Former British PM Gordon Brown publishes report examining child marriage, proposes 'global fund for education'

"Child marriage is a one-way ticket to a life of poverty, illiteracy and powerlessness for girls and the international community needs to take urgent action to stop it," according to an analysis (.pdf) published Friday by former British Prime Minister Gordon Brown, the Guardian reports. "Brown's review, seen exclusively by the Guardian, says that the issue of child brides has been 'conspicuous by its absence' in the efforts to cut global poverty, bring down child and maternal death rates and get children into school, which are stated Millennium Development Goals to be achieved by 2015," the newspaper notes.

"Brown proposes a new global fund for education, similar to the existing Global Fund for AIDS, Tuberculosis and Malaria, to support government programs to help keep young girls and other marginalized children in school," the Guardian writes (Boseley, 3/9). In a Reuters' "The Great Debate" blog post, Brown said "governments in countries where child marriage is prevalent should prepare a national strategy for halving, over the next decade, the level of marriage before the age of 18"; called on U.N. agencies, the World Bank, and bilateral and regional agencies to be "more actively engaged and better coordinated in their response to early marriage"; and urged the European Union to "host a global summit on child marriage in 2013" (3/9).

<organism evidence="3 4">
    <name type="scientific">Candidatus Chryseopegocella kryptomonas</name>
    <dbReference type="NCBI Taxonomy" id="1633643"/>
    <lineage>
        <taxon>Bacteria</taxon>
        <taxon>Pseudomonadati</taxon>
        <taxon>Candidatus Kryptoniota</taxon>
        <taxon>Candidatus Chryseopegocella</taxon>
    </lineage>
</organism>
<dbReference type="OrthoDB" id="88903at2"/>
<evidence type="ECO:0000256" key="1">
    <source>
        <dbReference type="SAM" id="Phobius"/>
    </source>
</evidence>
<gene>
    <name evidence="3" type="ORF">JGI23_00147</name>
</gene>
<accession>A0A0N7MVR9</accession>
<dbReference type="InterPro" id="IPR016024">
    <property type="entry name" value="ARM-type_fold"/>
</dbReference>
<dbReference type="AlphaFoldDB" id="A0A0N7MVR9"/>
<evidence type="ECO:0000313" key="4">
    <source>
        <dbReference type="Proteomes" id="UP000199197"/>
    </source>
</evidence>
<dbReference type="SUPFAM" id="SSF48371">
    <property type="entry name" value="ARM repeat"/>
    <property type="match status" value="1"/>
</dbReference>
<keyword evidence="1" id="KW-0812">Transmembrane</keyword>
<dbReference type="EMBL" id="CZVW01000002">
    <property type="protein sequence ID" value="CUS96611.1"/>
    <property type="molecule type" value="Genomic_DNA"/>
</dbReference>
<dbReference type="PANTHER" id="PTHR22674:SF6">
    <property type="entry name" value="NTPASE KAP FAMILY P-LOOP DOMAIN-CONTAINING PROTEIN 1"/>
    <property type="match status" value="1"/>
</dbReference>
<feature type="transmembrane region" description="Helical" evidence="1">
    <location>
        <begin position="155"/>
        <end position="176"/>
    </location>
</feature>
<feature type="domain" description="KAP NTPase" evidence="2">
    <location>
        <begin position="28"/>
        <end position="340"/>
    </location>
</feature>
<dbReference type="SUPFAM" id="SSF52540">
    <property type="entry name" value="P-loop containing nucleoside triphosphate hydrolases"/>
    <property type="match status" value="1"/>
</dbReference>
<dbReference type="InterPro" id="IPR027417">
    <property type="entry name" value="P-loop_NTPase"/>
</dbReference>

http://www.kaiserhealthnews.orgThis article was reprinted from with permission from the Henry J. Kaiser Family Foundation. Kaiser Health News, an editorially independent news service, is a program of the Kaiser Family Foundation, a nonpartisan health care policy research organization unaffiliated with Kaiser Permanente.

Posted in: Women's Health News | Healthcare News

Tags: , , , , , , , ,



The opinions expressed here are the views of the writer and do not necessarily reflect the views and opinions of News-Medical.Net.
Post a new comment
You might also like... ×
Marriage may reduce the risk of dementia, study says